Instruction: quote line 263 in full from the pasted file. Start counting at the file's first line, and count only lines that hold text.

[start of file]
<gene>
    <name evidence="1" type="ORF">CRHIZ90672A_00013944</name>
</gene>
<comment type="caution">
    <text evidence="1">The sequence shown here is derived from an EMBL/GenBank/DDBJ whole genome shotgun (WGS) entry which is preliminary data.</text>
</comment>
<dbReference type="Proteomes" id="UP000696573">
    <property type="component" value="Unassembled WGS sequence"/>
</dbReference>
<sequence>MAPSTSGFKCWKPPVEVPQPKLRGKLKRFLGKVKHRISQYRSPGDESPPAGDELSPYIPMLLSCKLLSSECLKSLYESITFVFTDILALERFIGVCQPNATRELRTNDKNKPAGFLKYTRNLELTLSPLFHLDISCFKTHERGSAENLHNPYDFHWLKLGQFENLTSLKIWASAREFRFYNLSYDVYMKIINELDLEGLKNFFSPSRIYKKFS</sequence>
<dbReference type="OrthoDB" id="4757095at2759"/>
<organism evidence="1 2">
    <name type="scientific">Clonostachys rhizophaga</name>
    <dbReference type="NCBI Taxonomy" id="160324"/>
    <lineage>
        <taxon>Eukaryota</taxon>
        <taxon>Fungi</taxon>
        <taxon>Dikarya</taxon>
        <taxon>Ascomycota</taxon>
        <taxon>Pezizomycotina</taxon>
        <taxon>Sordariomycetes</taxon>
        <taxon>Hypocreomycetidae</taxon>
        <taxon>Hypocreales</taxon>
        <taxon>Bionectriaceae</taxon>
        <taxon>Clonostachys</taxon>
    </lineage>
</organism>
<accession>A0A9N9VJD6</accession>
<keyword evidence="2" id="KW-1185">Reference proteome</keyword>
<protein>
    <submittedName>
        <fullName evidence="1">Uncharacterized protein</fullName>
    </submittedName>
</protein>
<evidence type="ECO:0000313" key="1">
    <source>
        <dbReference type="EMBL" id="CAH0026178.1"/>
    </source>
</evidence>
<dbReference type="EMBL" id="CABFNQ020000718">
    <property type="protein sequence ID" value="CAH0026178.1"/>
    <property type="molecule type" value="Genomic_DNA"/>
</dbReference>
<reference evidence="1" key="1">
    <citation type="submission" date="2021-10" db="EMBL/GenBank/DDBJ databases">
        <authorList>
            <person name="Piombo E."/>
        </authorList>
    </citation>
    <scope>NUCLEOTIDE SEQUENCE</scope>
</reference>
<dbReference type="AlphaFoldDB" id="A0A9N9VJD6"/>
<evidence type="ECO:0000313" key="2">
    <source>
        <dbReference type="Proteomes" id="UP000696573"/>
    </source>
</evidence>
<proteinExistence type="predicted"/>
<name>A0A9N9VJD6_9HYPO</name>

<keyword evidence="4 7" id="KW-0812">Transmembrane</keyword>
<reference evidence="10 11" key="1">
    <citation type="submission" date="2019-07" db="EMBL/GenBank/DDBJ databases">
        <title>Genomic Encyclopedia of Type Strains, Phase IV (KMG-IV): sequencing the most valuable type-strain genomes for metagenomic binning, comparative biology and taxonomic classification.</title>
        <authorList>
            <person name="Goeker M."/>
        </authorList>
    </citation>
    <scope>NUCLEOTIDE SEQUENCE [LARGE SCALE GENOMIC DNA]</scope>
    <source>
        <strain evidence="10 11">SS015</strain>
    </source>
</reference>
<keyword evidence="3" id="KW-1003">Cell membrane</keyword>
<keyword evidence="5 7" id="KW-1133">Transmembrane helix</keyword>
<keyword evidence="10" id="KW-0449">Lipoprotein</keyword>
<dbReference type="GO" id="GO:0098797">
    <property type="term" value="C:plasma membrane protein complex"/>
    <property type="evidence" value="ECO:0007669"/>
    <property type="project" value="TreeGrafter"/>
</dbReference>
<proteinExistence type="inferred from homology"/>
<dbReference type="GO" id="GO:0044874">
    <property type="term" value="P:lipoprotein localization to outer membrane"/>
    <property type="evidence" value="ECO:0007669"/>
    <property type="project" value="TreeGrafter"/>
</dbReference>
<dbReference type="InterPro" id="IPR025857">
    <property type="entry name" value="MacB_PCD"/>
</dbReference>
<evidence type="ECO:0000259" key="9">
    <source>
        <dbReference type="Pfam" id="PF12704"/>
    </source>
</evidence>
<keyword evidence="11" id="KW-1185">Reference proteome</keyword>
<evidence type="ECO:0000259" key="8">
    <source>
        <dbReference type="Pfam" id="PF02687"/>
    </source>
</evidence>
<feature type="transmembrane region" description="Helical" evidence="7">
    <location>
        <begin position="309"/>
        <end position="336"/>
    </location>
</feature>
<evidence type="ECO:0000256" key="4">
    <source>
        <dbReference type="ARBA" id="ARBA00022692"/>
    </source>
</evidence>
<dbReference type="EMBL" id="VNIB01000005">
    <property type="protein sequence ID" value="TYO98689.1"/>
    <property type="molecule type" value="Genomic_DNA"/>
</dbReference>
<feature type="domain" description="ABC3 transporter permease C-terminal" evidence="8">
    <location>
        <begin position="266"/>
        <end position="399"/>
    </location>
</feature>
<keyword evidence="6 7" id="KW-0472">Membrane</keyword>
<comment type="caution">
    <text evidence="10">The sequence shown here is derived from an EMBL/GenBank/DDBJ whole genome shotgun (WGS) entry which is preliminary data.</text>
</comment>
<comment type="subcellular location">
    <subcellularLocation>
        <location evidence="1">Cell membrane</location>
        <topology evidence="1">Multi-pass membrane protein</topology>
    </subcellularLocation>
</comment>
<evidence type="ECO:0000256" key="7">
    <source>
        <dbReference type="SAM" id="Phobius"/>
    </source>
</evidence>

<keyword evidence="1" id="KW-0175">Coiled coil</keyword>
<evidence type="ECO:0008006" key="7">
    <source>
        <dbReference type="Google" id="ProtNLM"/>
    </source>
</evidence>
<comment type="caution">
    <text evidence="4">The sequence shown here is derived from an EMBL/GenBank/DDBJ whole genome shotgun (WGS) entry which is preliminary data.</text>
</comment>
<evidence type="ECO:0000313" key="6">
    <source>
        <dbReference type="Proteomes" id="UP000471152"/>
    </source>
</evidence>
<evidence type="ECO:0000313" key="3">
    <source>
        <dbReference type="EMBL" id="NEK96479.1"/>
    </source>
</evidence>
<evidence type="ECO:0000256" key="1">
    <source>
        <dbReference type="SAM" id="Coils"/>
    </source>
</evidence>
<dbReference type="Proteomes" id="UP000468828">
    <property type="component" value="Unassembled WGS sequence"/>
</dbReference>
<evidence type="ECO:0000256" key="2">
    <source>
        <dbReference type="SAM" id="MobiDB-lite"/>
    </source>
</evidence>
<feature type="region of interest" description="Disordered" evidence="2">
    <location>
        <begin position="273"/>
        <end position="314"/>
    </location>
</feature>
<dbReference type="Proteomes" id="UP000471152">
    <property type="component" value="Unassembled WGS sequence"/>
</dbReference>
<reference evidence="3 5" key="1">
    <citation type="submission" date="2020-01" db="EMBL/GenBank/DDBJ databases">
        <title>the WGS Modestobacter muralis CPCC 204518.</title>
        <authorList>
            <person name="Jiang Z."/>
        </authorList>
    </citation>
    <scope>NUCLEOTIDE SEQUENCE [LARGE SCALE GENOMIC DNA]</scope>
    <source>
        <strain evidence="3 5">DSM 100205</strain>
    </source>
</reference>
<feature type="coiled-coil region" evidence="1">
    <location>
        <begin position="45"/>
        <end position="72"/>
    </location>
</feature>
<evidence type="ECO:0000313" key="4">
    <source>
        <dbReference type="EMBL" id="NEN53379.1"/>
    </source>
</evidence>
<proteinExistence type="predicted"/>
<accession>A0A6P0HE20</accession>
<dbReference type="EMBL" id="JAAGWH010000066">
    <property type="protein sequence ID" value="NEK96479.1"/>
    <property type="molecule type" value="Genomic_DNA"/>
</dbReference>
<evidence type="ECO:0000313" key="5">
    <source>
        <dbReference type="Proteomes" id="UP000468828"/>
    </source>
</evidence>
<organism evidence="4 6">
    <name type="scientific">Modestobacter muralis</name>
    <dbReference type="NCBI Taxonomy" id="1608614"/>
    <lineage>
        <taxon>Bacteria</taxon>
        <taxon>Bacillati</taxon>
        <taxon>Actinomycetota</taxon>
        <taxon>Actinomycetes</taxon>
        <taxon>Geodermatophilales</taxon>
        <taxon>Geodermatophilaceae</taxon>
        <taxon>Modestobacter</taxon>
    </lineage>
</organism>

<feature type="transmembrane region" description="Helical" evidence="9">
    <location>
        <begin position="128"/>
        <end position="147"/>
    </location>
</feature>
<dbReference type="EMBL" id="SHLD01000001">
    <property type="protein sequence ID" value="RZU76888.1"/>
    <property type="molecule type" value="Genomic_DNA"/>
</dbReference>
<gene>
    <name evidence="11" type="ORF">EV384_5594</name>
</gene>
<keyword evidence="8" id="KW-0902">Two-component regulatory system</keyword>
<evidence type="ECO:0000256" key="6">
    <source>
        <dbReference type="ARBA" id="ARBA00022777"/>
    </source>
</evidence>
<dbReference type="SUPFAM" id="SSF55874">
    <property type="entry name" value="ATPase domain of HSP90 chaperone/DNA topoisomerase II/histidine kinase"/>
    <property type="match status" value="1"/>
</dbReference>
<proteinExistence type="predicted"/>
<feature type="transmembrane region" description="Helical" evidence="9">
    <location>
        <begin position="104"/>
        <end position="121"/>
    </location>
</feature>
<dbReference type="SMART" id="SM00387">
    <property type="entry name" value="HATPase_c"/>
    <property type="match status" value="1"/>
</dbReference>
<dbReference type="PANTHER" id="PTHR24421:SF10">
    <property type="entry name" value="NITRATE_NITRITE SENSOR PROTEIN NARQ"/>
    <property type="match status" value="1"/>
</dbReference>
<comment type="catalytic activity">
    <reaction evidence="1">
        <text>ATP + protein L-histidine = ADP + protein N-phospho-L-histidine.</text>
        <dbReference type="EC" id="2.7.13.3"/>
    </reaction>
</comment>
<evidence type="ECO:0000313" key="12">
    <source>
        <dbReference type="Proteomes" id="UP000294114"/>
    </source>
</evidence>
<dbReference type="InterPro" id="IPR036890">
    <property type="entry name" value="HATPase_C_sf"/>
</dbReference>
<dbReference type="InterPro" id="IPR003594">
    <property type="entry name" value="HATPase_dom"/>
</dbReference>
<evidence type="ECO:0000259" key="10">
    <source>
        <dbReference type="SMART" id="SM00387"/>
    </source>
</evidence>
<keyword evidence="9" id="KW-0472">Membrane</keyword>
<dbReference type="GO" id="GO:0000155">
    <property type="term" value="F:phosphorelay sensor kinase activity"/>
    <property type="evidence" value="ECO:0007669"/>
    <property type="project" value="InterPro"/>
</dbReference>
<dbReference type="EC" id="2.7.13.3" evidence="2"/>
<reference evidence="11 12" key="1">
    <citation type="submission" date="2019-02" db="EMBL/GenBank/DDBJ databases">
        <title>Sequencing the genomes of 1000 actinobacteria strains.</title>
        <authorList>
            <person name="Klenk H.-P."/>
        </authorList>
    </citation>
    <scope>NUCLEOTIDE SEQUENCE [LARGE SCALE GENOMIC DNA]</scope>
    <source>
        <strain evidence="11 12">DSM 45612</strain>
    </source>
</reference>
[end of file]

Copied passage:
<comment type="catalytic activity">